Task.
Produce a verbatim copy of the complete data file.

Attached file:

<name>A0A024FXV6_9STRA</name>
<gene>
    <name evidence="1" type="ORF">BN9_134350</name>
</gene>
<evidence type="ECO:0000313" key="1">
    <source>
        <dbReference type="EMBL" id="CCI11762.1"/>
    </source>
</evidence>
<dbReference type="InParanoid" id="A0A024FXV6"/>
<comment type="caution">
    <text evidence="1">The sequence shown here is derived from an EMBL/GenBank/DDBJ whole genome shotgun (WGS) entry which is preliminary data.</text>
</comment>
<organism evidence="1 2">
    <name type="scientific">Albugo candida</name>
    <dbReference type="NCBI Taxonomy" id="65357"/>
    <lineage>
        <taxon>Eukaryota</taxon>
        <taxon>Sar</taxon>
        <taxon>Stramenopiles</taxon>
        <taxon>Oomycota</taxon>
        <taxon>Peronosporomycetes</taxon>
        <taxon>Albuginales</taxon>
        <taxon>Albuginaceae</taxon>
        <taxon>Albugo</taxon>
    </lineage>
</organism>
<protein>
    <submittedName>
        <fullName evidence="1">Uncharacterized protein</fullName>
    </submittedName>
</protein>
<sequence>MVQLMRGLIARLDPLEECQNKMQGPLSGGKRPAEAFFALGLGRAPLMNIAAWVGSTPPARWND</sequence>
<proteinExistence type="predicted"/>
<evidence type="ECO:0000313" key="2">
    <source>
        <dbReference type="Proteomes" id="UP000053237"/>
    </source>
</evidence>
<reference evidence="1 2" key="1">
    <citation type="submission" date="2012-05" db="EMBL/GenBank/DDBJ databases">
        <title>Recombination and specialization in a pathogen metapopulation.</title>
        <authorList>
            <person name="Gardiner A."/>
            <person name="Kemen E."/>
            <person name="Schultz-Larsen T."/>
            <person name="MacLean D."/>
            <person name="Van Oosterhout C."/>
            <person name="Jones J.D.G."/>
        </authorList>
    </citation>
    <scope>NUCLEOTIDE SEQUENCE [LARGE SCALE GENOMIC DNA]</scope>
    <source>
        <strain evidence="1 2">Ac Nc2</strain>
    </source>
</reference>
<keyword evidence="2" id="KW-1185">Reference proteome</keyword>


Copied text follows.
<name>A0A024FXV6_9STRA</name>
<gene>
    <name evidence="1" type="ORF">BN9_134350</name>
</gene>
<evidence type="ECO:0000313" key="1">
    <source>
        <dbReference type="EMBL" id="CCI11762.1"/>
    </source>
</evidence>
<dbReference type="InParanoid" id="A0A024FXV6"/>
<comment type="caution">
    <text evidence="1">The sequence shown here is derived from an EMBL/GenBank/DDBJ whole genome shotgun (WGS) entry which is preliminary data.</text>
</comment>
<organism evidence="1 2">
    <name type="scientific">Albugo candida</name>
    <dbReference type="NCBI Taxonomy" id="65357"/>
    <lineage>
        <taxon>Eukaryota</taxon>
        <taxon>Sar</taxon>
        <taxon>Stramenopiles</taxon>
        <taxon>Oomycota</taxon>
        <taxon>Peronosporomycetes</taxon>
        <taxon>Albuginales</taxon>
        <taxon>Albuginaceae</taxon>
        <taxon>Albugo</taxon>
    </lineage>
</organism>
<protein>
    <submittedName>
        <fullName evidence="1">Uncharacterized protein</fullName>
    </submittedName>
</protein>
<sequence>MVQLMRGLIARLDPLEECQNKMQGPLSGGKRPAEAFFALGLGRAPLMNIAAWVGSTPPARWND</sequence>
<proteinExistence type="predicted"/>
<evidence type="ECO:0000313" key="2">
    <source>
        <dbReference type="Proteomes" id="UP000053237"/>
    </source>
</evidence>
<reference evidence="1 2" key="1">
    <citation type="submission" date="2012-05" db="EMBL/GenBank/DDBJ databases">
        <title>Recombination and specialization in a pathogen metapopulation.</title>
        <authorList>
            <person name="Gardiner A."/>
            <person name="Kemen E."/>
            <person name="Schultz-Larsen T."/>
            <person name="MacLean D."/>
            <person name="Van Oosterhout C."/>
            <person name="Jones J.D.G."/>
        </authorList>
    </citation>
    <scope>NUCLEOTIDE SEQUENCE [LARGE SCALE GENOMIC DNA]</scope>
    <source>
        <strain evidence="1 2">Ac Nc2</strain>
    </source>
</reference>
<keyword evidence="2" id="KW-1185">Reference proteome</keyword>